The ACCC has established a Button Battery Taskforce to investigate ways to reduce risk to the Australian community, particularly children, of button batteries.
In Australia two children have died in the past six years after swallowing a button battery, and hundreds of children suspected of swallowing button batteries have ended up in hospital emergency rooms.
At least 64 children have died globally.
Button batteries, also known as coin cell batteries, are flat, round, single cell batteries, used in personal and household products such as; children’s toys, hearing aids, lights, watches, remote controls, digital thermometers and bathroom scales.
“If a child swallows a button battery it can get stuck in their oesophagus or elsewhere in their system, causing death or serious illness,” ACCC Deputy Chair Delia Rickard said.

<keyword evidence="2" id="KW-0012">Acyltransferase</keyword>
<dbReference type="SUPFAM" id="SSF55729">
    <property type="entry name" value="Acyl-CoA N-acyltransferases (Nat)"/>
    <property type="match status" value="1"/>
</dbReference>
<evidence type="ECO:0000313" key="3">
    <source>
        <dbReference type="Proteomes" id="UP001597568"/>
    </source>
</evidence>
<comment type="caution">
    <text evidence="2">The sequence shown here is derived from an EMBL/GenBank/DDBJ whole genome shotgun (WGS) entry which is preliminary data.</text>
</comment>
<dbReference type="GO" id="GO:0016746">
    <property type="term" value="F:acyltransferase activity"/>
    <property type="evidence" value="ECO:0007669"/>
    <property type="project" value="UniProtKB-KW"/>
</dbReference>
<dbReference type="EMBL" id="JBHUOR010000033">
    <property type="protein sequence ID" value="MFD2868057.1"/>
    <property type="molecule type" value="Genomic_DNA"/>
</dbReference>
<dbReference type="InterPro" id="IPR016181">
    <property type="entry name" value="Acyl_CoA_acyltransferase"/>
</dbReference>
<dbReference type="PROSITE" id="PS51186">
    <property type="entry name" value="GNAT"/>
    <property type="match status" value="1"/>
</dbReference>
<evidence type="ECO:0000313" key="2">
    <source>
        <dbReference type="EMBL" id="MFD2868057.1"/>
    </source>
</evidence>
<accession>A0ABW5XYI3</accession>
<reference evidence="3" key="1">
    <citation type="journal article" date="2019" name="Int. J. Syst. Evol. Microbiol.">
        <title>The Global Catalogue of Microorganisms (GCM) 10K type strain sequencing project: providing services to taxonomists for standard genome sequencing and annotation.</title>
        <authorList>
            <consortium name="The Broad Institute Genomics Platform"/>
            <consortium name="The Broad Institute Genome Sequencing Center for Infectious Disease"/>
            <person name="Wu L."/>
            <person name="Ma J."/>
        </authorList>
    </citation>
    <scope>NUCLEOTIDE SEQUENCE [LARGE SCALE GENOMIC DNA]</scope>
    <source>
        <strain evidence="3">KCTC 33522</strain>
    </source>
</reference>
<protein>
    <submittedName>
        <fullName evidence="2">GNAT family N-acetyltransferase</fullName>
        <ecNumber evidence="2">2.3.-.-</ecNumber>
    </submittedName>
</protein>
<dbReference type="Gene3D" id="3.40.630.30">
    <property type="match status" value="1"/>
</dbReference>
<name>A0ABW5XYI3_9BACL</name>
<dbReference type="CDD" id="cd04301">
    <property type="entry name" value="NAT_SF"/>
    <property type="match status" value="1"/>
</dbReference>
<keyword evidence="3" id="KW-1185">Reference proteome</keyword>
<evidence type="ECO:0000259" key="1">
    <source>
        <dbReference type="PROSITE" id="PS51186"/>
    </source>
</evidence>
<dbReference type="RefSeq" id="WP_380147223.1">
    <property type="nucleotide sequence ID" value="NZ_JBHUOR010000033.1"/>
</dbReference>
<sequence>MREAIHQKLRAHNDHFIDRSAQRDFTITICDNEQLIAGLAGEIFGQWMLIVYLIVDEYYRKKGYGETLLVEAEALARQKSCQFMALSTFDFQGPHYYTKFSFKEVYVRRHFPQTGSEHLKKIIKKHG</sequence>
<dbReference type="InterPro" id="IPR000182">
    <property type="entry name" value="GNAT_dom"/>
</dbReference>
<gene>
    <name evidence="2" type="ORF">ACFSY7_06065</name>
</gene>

“Button batteries burn through soft tissue in as little as two hours and continue to pose a severe injury risk for children. It can be hard for doctors to identify the symptoms of battery button ingestion if the parent isn’t aware the child has swallowed one.”
“This new Button Battery Taskforce will consider what regulatory options could be introduced to improve the safety of both button batteries and consumer products that contain them,” Ms Rickard said.
The ACCC has today released an issues paper for public consultation and is seeking feedback from stakeholders including consumers, retailers, manufacturers and health practitioners on a range of issues and options.
Following a number of paediatric injuries from button battery ingestion, in March 2019, acting on the ACCC’s recommendation, the then Assistant Treasurer, the Hon Stuart Robert, issued a Safety Warning Notice on the dangers of button batteries.
The ACCC will be providing a Draft Recommendation to government by the end of 2019, with a Final Recommendation to be made in 2020.
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